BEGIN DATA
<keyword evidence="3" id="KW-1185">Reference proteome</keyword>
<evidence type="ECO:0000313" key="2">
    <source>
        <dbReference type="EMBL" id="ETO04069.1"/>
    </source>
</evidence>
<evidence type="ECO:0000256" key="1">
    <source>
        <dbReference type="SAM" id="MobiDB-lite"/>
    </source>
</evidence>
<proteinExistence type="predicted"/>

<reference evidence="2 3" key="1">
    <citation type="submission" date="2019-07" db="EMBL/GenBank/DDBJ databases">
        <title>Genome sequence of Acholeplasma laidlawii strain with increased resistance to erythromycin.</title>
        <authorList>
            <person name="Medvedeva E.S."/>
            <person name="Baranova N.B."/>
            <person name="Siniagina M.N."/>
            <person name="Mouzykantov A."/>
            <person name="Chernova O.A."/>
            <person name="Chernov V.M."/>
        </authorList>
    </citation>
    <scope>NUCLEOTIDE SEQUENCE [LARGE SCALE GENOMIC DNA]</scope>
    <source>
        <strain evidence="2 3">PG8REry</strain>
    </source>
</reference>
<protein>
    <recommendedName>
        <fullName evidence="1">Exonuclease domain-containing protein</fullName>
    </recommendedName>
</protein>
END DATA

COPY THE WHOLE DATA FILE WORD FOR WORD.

<keyword evidence="3" id="KW-1185">Reference proteome</keyword>
<evidence type="ECO:0000313" key="2">
    <source>
        <dbReference type="EMBL" id="ETO04069.1"/>
    </source>
</evidence>
<evidence type="ECO:0000256" key="1">
    <source>
        <dbReference type="SAM" id="MobiDB-lite"/>
    </source>
</evidence>
<proteinExistence type="predicted"/>

<reference evidence="2 3" key="1">
    <citation type="submission" date="2019-07" db="EMBL/GenBank/DDBJ databases">
        <title>Genome sequence of Acholeplasma laidlawii strain with increased resistance to erythromycin.</title>
        <authorList>
            <person name="Medvedeva E.S."/>
            <person name="Baranova N.B."/>
            <person name="Siniagina M.N."/>
            <person name="Mouzykantov A."/>
            <person name="Chernova O.A."/>
            <person name="Chernov V.M."/>
        </authorList>
    </citation>
    <scope>NUCLEOTIDE SEQUENCE [LARGE SCALE GENOMIC DNA]</scope>
    <source>
        <strain evidence="2 3">PG8REry</strain>
    </source>
</reference>
<protein>
    <recommendedName>
        <fullName evidence="1">Exonuclease domain-containing protein</fullName>
    </recommendedName>
</protein>